Sedation and General Anesthesia

Sedation is sometimes necessary for patients with intellectual disability. Sedation may be necessary for individuals with extreme phobia concerning medical treatment; those with involuntary movements - such as tics or other neuromotor symptoms; and patients whose intellectual disability is such that they cannot comprehend the need for medical care, nor understand the intent of the healthcare provider, despite attempts to explain procedures and gain compliance. Types of sedation range from light, or conscious, sedation, to general anesthesia. It is important for the healthcare practitioner to limit the use of sedation only to specific instances when there is no recourse. Light oral sedatives commonly used include diazepam (Valium™), Ativan™, and Benadry™.

General anesthesia is occasionally used to facilitate pelvic examination when other strategies to obtain the exam have been exhausted. Patients may also require IV sedation or general anesthesia for more invasive procedures such as colposcopy or cone biopsy. It is important that the practitioner obtain informed consent before administering anesthesia, independent from consent obtained for the gynecological exam. In the event the woman refuses oral or IV sedation, under NO circumstances should she be held down to receive medication. The exam should be rescheduled in order to allow the issue to be addressed by the caregiver/agency staff in the interim.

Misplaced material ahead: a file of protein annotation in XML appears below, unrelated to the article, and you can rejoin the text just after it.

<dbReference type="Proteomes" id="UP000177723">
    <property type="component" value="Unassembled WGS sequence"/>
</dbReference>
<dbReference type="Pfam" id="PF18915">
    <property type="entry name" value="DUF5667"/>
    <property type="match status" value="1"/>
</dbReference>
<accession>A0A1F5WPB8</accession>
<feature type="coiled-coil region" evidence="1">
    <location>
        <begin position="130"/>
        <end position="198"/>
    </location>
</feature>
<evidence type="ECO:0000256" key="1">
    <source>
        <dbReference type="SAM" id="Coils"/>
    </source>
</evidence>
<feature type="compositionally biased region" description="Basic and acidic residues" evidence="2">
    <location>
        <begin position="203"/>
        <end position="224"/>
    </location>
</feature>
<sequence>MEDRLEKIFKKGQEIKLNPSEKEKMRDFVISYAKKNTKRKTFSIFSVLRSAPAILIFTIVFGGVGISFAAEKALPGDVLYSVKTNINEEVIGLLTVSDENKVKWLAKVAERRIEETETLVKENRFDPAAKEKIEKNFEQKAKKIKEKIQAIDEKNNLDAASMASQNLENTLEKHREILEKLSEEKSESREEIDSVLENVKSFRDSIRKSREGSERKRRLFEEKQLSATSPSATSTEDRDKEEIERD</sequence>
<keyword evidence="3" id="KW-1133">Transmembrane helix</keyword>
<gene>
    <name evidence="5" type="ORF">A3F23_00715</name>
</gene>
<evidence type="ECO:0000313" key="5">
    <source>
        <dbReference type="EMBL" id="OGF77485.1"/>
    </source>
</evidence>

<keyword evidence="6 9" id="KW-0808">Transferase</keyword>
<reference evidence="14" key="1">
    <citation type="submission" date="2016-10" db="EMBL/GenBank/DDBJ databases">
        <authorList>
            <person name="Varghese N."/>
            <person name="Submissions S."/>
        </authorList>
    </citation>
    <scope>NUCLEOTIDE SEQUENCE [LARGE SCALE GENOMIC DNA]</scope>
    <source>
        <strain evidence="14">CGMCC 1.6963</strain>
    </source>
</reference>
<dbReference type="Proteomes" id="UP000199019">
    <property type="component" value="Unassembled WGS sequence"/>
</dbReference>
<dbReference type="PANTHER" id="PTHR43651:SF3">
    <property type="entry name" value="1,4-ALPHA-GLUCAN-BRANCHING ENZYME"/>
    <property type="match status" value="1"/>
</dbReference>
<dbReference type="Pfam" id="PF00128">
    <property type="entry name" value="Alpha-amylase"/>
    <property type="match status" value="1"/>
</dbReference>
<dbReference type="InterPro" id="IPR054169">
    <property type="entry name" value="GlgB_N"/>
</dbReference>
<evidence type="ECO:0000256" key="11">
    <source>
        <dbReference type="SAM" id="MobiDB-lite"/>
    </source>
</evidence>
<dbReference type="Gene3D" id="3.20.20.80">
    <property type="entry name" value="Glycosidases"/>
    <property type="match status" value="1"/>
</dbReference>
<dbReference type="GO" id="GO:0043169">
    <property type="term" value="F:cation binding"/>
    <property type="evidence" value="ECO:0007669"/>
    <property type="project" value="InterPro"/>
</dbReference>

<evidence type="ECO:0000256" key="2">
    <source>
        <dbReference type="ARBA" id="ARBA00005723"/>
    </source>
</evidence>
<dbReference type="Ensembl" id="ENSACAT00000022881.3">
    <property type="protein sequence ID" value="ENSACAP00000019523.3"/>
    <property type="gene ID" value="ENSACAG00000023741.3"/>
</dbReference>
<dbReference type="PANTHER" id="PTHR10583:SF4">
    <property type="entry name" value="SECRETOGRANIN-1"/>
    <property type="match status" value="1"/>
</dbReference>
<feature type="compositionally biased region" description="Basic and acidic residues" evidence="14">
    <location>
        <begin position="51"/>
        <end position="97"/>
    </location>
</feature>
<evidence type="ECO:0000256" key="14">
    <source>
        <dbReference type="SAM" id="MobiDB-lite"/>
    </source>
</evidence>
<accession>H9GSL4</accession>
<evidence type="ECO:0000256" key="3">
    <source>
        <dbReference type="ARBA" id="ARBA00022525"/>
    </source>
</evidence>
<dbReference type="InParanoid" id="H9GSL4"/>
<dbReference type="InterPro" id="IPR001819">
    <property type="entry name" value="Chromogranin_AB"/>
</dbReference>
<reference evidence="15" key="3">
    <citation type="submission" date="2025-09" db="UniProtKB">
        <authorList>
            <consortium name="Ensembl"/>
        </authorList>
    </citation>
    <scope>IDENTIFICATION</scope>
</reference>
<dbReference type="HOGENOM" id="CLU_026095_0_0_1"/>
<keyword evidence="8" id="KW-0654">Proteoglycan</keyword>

Note: The above document contains general legal information; it is not legal advice and it does not create an attorney/client relationship. As laws and circumstances differ, the prudent health care practitioner should discuss these issues with his or her attorney before proceeding.

Dougherty, N., Romer, M., & Perlman, S.P. (2004). The use of sedation. In S. Fenton, S. Perlman, & H. Turner (Eds.), Oral health care for people with special needs: Guidelines for comprehensive care. River Edge, NJ: Exceptional Parent, Psy-Ed Corp., 2003.

Toub, D.B., & Nettle, J.W. (n.d.) Gynecological care of women with developmental disabilities and other special needs. OBGYN.net, retrieved online 7/27/06 from http://www.obgyn.net/displayarticle.asp?page=/ENGLISH/PUBS/FEATURES/special_needs